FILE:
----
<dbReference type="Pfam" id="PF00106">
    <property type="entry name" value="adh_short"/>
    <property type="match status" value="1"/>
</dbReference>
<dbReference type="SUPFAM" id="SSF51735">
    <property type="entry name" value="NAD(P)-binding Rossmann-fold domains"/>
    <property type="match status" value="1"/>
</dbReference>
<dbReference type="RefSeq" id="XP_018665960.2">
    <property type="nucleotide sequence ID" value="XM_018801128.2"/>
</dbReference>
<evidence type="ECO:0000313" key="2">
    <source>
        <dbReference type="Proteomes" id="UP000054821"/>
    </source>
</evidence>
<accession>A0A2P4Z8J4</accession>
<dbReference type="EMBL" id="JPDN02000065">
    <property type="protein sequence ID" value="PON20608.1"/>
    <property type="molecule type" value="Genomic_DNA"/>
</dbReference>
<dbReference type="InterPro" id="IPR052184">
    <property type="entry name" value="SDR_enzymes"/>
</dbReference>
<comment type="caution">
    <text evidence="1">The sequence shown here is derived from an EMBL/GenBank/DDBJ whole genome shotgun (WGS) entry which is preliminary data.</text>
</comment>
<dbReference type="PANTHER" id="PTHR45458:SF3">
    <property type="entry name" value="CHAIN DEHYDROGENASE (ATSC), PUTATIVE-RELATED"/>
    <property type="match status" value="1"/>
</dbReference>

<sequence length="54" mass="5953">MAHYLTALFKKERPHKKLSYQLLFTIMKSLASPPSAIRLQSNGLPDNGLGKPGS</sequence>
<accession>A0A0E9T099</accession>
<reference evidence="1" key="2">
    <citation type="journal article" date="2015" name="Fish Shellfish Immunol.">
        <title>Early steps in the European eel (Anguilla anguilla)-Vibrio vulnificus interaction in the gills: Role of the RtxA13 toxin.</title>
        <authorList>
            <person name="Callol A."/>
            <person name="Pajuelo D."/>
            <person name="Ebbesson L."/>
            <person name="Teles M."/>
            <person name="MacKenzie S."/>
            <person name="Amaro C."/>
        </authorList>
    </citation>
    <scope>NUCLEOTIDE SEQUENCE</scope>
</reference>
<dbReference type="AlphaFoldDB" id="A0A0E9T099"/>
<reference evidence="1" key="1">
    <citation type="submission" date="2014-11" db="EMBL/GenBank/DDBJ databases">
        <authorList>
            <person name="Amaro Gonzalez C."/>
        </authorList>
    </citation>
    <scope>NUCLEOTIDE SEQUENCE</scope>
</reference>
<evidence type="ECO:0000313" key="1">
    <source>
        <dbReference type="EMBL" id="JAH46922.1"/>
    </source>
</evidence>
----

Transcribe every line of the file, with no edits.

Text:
<dbReference type="Pfam" id="PF00106">
    <property type="entry name" value="adh_short"/>
    <property type="match status" value="1"/>
</dbReference>
<dbReference type="SUPFAM" id="SSF51735">
    <property type="entry name" value="NAD(P)-binding Rossmann-fold domains"/>
    <property type="match status" value="1"/>
</dbReference>
<dbReference type="RefSeq" id="XP_018665960.2">
    <property type="nucleotide sequence ID" value="XM_018801128.2"/>
</dbReference>
<evidence type="ECO:0000313" key="2">
    <source>
        <dbReference type="Proteomes" id="UP000054821"/>
    </source>
</evidence>
<accession>A0A2P4Z8J4</accession>
<dbReference type="EMBL" id="JPDN02000065">
    <property type="protein sequence ID" value="PON20608.1"/>
    <property type="molecule type" value="Genomic_DNA"/>
</dbReference>
<dbReference type="InterPro" id="IPR052184">
    <property type="entry name" value="SDR_enzymes"/>
</dbReference>
<comment type="caution">
    <text evidence="1">The sequence shown here is derived from an EMBL/GenBank/DDBJ whole genome shotgun (WGS) entry which is preliminary data.</text>
</comment>
<dbReference type="PANTHER" id="PTHR45458:SF3">
    <property type="entry name" value="CHAIN DEHYDROGENASE (ATSC), PUTATIVE-RELATED"/>
    <property type="match status" value="1"/>
</dbReference>

<sequence length="54" mass="5953">MAHYLTALFKKERPHKKLSYQLLFTIMKSLASPPSAIRLQSNGLPDNGLGKPGS</sequence>
<accession>A0A0E9T099</accession>
<reference evidence="1" key="2">
    <citation type="journal article" date="2015" name="Fish Shellfish Immunol.">
        <title>Early steps in the European eel (Anguilla anguilla)-Vibrio vulnificus interaction in the gills: Role of the RtxA13 toxin.</title>
        <authorList>
            <person name="Callol A."/>
            <person name="Pajuelo D."/>
            <person name="Ebbesson L."/>
            <person name="Teles M."/>
            <person name="MacKenzie S."/>
            <person name="Amaro C."/>
        </authorList>
    </citation>
    <scope>NUCLEOTIDE SEQUENCE</scope>
</reference>
<dbReference type="AlphaFoldDB" id="A0A0E9T099"/>
<reference evidence="1" key="1">
    <citation type="submission" date="2014-11" db="EMBL/GenBank/DDBJ databases">
        <authorList>
            <person name="Amaro Gonzalez C."/>
        </authorList>
    </citation>
    <scope>NUCLEOTIDE SEQUENCE</scope>
</reference>
<evidence type="ECO:0000313" key="1">
    <source>
        <dbReference type="EMBL" id="JAH46922.1"/>
    </source>
</evidence>